Many small businesses are looking for ways to get out of debt. In the United States, among the approximately 31.7 million small businesses, 74 percent took on new debt to survive the pandemic. As a result, many are feeling the pinch.
While getting your small business out of debt isn’t always easy, it is possible. Here are some tips from Anchor Solutions that can help.
Review Your Debt Load
If you want to get your small business out of debt, the first thing you need to do is review your debt load. That way, you know exactly what you owe in total and each month, as well as the interest rate associated with every obligation.
Reduce Your Expenses
After you review your debt load, it’s time to look at all of your operating expenses. See what you’re paying each month and what you’re getting in exchange for that money. Determine if any recurring costs can be eliminated, or shop around to find lower-cost alternatives. That way, you can bring those numbers down.
Another option for reducing your expenses is changing your business structure and forming an LLC. By transitioning from a sole proprietorship to an LLC, you reduce your risk, and you might get certain tax benefits you’d otherwise miss, resulting in a lower tax bill.
Plus, setting up an LLC costs less than you might think. You can avoid hefty lawyer fees – which typically cost between $100 and $300 per hour – by tackling it on your own or using a formation service like ZenBusiness. Before you begin, just make sure that you review local LLC laws in Arizona. That way, you’ll use the right approach.
Extend your expense reduction efforts to your personal finances too. Especially if you’ve been putting some of your own savings toward paying down business debt. Clip coupons, look for discounts on everything, cut out frivolous spending (i.e. coffee drinks and takeout), and even consider a smaller place. In fact, there are more than 4,000 homes for rent in the Phoenix area alone, and many are $2,000 a month. This could add up to significant savings over time, and you can always get something bigger later.
Create a Functional Budget
Without a budget, you may not be fully aware of your business spending, increasing the odds that you’ll come up short. A startling 29 percent of small businesses fail specifically because they run out of cash. But with a budget, you may be able to avoid their fate.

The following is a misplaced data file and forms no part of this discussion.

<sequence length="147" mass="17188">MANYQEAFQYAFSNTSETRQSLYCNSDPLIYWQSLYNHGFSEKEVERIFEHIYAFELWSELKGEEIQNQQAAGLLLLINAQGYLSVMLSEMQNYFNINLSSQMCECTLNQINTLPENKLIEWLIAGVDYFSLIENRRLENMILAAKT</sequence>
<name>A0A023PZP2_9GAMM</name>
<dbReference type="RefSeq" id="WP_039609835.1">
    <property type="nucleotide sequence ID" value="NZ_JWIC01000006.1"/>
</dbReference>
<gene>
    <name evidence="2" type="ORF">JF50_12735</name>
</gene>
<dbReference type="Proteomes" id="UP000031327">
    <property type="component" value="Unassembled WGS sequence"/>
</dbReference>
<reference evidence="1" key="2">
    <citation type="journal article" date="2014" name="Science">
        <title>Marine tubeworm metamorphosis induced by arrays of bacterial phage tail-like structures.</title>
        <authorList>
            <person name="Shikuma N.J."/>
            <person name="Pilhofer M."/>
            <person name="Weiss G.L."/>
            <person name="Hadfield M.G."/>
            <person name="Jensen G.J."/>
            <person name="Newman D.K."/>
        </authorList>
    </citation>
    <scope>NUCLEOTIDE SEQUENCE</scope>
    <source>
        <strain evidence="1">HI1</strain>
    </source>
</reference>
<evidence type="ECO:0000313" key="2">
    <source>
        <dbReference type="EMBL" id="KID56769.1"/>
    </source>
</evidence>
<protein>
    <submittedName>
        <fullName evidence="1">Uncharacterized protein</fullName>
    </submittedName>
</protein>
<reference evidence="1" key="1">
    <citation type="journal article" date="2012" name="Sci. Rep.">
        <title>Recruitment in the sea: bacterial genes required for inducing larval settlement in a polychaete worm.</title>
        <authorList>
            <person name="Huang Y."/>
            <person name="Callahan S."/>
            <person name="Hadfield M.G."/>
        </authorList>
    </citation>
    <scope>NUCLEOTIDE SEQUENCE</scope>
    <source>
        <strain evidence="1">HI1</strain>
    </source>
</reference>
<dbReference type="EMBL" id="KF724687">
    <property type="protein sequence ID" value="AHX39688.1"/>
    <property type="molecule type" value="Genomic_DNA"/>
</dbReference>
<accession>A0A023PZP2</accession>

Start off by choosing the right business budget type for your situation. That way, you’ll be using a targeted approach while getting a simple framework to follow.
After that, review your cash flow so that you can allocate incoming funds to various objectives. Usually, you’ll want to begin with unavoidable expenses. Next, follow that up with your minimum debt payments. Then, you can see if there are funds remaining that you can send to your high-interest debt, allowing you to make additional progress.
Increase Your Revenue
If you need more money to pay down your debt, work to increase your revenue. Use social media as a low-cost marketing tool. Create a rewards program to drive repeat business and customer referrals.
Additionally, see if raising your prices might be a good move. If you currently charge far less than your direct competitors, a small price bump may not cost you business, especially if you offer an exceptional customer experience.
Debt consolidation can be a smart choice for many small businesses. It lets you bring all of your debts under a single umbrella, giving you one payment and one due date. Plus, you might be able to get a debt consolidation loan with a lower interest than your current debts. Not only will that speed up repayment, but it also creates another way to save money since you’ll owe less interest over the life of the loan.
These suggestions are a lot to take in and consider, but making these efforts can yield a significant impact on your business debt and your finances overall. If you feel stuck, you can always turn to Anchor Solutions for business management assistance. We’re dedicated to “helping small businesses run as smoothly as possible.”
This post was written by our Guest Writer: Amy Collett. Amy can be reached at firstname.lastname@example.org
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